Helping Our Bodies Clear Respiratory Infections – Mucus buildup is seen in numerous diseases (e.g., cystic fibrosis, COPD, COVID-19) and can lead to chronic infections. This team plans to engineer a protease specific to the mucin proteins that are produced in excess in these diseases while leaving other protective mucin proteins untouched. Because this novel therapeutic targets overexpressed mucins, it can be effectively used against various microbes that cause disease due to their persistence in the respiratory tract.

CMNS Team Member: Louisa Wu (principal investigator)


Music Education for All Through Personalized AI and Digital Humanities – Building on existing research and data collection that started in March 2020, this team plans to develop an artificial intelligence platform, VAIolin, that will democratize music education. This innovative platform will integrate technology into the mechanism of learning an instrument and use artificial intelligence to assist in the process of mastering principles and skills, facilitating self-analysis and enhancing independent learning. 

CMNS Team Member: Cornelia Fermüller


Fostering Inclusivity through Technology (FIT) – This research will bring together autistic people, social scientists, technologists and other stakeholders to describe communication needs in workplaces, understand real-time communication dynamics in single- and mixed-neurotype interactions, and develop efficacy and ethical criteria for technology to support autistic-neurotypical communication. FIT is a video-calling platform that promotes mutual understanding by highlighting team sentiment, building rapport with strangers, connecting past and current topics in conversations, and unobtrusively identifying and resolving misunderstandings. 

CMNS Team Member: Ira Kraemer (M.S. ’21, neuroscience and cognitive science)


Individual Grants

Projects by individual investigators that are targeted toward a specific component of a grand challenge


Bridging the Gaps in Satellite Observations of Earth Systems to Support Climate and Environmental ProductsVeljko Petkovic will develop a satellite-based product to combat climate change. The product will offer an inexpensive solution for transforming existing geostationary satellite data into an information-rich product, helping bridge the current spatiotemporal gap in low-Earth-orbiting satellite observations and allowing advancements in monitoring and prediction of climate and weather systems.

Toward an Early Warning System for Increased Probability of Community Infection by SARS-Cov-2 VariantsAugustin Vintzileos will develop an early-warning (weeks to months) and long-term planning (climate change projections) system for the probability of infection by SARS-CoV-2. This project is led by the first interdisciplinary team of virologists and climatologists to show an association between climate conditions and mortality displacement. The team will produce maps of future COVID-19 sensitivity connected with long-term climate projections over Maryland and continue monitoring and modeling the relationship between COVID-19 mortality and climate change.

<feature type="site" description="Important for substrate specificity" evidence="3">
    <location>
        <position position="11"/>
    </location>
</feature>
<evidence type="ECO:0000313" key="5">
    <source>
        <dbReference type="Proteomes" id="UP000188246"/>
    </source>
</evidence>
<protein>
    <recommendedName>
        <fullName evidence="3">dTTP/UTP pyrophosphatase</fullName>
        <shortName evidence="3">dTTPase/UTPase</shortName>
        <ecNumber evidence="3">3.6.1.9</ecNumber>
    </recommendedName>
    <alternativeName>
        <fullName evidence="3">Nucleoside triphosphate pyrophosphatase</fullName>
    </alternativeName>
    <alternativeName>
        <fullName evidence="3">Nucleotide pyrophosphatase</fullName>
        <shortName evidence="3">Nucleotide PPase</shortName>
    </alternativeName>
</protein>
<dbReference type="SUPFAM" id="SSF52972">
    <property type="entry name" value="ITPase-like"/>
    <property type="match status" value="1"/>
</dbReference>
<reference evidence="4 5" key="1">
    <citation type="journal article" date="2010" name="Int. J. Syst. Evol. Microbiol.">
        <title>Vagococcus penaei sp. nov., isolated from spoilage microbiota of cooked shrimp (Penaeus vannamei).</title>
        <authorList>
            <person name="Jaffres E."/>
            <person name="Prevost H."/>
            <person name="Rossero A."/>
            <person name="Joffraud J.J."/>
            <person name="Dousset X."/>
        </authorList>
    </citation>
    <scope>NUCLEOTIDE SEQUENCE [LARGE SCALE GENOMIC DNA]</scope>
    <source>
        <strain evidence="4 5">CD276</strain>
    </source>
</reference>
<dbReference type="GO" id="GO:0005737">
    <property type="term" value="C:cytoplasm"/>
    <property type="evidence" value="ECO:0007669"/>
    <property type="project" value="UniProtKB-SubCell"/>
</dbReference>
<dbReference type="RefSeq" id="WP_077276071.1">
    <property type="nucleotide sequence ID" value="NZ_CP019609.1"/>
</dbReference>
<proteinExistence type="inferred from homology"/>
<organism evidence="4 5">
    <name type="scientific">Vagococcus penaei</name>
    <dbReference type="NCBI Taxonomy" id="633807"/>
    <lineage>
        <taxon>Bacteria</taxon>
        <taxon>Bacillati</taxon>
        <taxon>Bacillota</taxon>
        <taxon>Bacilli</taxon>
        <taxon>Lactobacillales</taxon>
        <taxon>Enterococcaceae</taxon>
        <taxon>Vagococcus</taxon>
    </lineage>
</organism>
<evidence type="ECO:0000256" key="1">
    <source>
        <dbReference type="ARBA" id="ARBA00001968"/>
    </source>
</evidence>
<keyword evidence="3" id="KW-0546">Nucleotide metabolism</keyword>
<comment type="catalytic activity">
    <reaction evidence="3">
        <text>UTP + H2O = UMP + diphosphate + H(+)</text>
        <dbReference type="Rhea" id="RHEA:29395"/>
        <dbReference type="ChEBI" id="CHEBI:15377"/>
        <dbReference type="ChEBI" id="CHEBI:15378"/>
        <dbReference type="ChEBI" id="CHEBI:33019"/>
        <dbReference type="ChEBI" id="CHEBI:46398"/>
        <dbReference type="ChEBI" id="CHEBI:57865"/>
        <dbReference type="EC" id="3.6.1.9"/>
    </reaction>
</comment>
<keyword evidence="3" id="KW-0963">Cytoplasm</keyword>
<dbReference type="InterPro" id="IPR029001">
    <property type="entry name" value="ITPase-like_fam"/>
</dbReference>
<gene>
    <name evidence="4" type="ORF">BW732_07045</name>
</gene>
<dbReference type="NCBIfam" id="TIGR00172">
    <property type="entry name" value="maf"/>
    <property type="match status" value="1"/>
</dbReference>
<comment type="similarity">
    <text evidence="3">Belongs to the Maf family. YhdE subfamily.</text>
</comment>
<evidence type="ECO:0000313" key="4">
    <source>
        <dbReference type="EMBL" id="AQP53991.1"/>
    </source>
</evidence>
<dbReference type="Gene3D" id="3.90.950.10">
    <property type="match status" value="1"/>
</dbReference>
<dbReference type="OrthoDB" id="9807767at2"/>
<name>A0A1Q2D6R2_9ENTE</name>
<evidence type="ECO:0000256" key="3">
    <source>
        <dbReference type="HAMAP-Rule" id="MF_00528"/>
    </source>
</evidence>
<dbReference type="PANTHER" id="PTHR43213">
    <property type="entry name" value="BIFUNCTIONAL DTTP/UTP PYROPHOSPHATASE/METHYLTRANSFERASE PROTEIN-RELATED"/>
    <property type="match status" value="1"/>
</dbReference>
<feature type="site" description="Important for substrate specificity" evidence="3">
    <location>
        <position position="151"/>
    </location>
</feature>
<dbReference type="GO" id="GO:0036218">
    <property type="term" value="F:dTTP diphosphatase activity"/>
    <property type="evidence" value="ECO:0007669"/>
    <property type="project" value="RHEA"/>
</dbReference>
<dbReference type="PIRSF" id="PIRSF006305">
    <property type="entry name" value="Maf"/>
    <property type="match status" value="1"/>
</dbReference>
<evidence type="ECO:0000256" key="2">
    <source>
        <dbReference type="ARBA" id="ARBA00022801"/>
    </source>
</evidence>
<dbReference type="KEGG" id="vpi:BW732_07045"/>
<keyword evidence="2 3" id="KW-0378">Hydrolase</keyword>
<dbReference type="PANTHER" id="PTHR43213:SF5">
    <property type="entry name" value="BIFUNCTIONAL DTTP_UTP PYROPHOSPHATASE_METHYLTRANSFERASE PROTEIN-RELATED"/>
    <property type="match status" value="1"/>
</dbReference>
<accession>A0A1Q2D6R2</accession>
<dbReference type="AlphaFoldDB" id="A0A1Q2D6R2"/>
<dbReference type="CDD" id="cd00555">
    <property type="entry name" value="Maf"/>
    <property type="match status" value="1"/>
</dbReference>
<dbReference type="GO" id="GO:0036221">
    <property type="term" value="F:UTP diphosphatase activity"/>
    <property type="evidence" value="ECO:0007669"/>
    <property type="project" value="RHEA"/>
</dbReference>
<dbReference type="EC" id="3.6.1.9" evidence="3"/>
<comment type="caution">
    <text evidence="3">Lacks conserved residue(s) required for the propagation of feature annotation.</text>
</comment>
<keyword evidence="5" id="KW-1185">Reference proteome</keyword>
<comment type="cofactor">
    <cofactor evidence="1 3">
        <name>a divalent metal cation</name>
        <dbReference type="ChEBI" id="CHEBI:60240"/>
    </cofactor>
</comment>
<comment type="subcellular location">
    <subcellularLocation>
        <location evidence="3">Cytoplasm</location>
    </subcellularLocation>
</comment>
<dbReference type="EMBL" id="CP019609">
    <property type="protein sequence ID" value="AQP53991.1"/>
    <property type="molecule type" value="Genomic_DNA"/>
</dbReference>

Advancing Environmental Justice By Evaluating Climate-Ready Urban Street Trees In Historically Redlined NeighborhoodsKarin Burghardt will create more climate change-resilient cities by enabling targeted, effective tree species choices through an approach that directly acknowledges the environmental injustice built into U.S. cities. By measuring five-year growth, survival, condition and insect populations of trees in Baltimore neighborhoods, this team will generate data and products identifying trees that are climate and urban-ready and likely to perform best in previously redlined neighborhoods. 

Increasing Participation of Minorities and Women In STEM Through Sports Performance Analytics ResearchYanir Rubinstein will create a mobile version of his existing mathematical sports performance research laboratory for students that can be transported to schools in the D.C. metro area. Through a series of bimonthly experiential learning activities, students will learn hands-on about sports performance analytics and use state-of-the-art software and equipment. The project will focus on reaching students in secondary schools in the D.C. metro area who are traditionally underrepresented in science, technology, engineering and mathematics. 

Accurate, Equitable, and Transparent Genetic Ancestry InferenceMichael Cummings seeks to develop improved computational methods to more accurately infer genetic ancestry at the sub-chromosome level (i.e., segments of chromosomes). These improvements will advance health care justice and contribute to the general understanding of the principles of population genetics, evolution and the genetic basis of human biology.

About the College of Computer, Mathematical, and Natural Sciences

The College of Computer, Mathematical, and Natural Sciences at the University of Maryland educates more than 8,000 future scientific leaders in its undergraduate and graduate programs each year. The college's 10 departments and nine interdisciplinary research centers foster scientific discovery with annual sponsored research funding exceeding $250 million.